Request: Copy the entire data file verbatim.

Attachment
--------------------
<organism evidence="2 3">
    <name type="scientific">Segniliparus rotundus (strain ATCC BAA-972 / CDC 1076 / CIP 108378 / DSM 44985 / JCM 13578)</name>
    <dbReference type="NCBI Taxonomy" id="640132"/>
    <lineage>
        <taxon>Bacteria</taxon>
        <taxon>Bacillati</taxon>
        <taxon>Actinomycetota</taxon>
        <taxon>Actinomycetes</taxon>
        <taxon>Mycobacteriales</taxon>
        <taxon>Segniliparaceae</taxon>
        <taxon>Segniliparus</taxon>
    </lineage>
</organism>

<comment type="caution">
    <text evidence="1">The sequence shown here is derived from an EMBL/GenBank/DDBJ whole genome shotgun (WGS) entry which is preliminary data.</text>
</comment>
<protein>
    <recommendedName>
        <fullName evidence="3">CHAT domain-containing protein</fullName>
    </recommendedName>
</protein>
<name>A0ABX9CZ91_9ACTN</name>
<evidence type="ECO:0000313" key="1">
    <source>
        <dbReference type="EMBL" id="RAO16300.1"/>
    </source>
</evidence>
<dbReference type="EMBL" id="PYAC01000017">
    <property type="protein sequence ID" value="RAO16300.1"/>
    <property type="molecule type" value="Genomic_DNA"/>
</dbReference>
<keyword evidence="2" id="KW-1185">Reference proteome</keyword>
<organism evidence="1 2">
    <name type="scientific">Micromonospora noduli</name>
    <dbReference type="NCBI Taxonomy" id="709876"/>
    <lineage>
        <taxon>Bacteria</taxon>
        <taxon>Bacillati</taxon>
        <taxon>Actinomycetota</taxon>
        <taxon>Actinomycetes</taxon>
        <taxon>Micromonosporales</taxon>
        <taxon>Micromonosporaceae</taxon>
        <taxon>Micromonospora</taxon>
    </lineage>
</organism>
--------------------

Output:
<organism evidence="2 3">
    <name type="scientific">Segniliparus rotundus (strain ATCC BAA-972 / CDC 1076 / CIP 108378 / DSM 44985 / JCM 13578)</name>
    <dbReference type="NCBI Taxonomy" id="640132"/>
    <lineage>
        <taxon>Bacteria</taxon>
        <taxon>Bacillati</taxon>
        <taxon>Actinomycetota</taxon>
        <taxon>Actinomycetes</taxon>
        <taxon>Mycobacteriales</taxon>
        <taxon>Segniliparaceae</taxon>
        <taxon>Segniliparus</taxon>
    </lineage>
</organism>

<comment type="caution">
    <text evidence="1">The sequence shown here is derived from an EMBL/GenBank/DDBJ whole genome shotgun (WGS) entry which is preliminary data.</text>
</comment>
<protein>
    <recommendedName>
        <fullName evidence="3">CHAT domain-containing protein</fullName>
    </recommendedName>
</protein>
<name>A0ABX9CZ91_9ACTN</name>
<evidence type="ECO:0000313" key="1">
    <source>
        <dbReference type="EMBL" id="RAO16300.1"/>
    </source>
</evidence>
<dbReference type="EMBL" id="PYAC01000017">
    <property type="protein sequence ID" value="RAO16300.1"/>
    <property type="molecule type" value="Genomic_DNA"/>
</dbReference>
<keyword evidence="2" id="KW-1185">Reference proteome</keyword>
<organism evidence="1 2">
    <name type="scientific">Micromonospora noduli</name>
    <dbReference type="NCBI Taxonomy" id="709876"/>
    <lineage>
        <taxon>Bacteria</taxon>
        <taxon>Bacillati</taxon>
        <taxon>Actinomycetota</taxon>
        <taxon>Actinomycetes</taxon>
        <taxon>Micromonosporales</taxon>
        <taxon>Micromonosporaceae</taxon>
        <taxon>Micromonospora</taxon>
    </lineage>
</organism>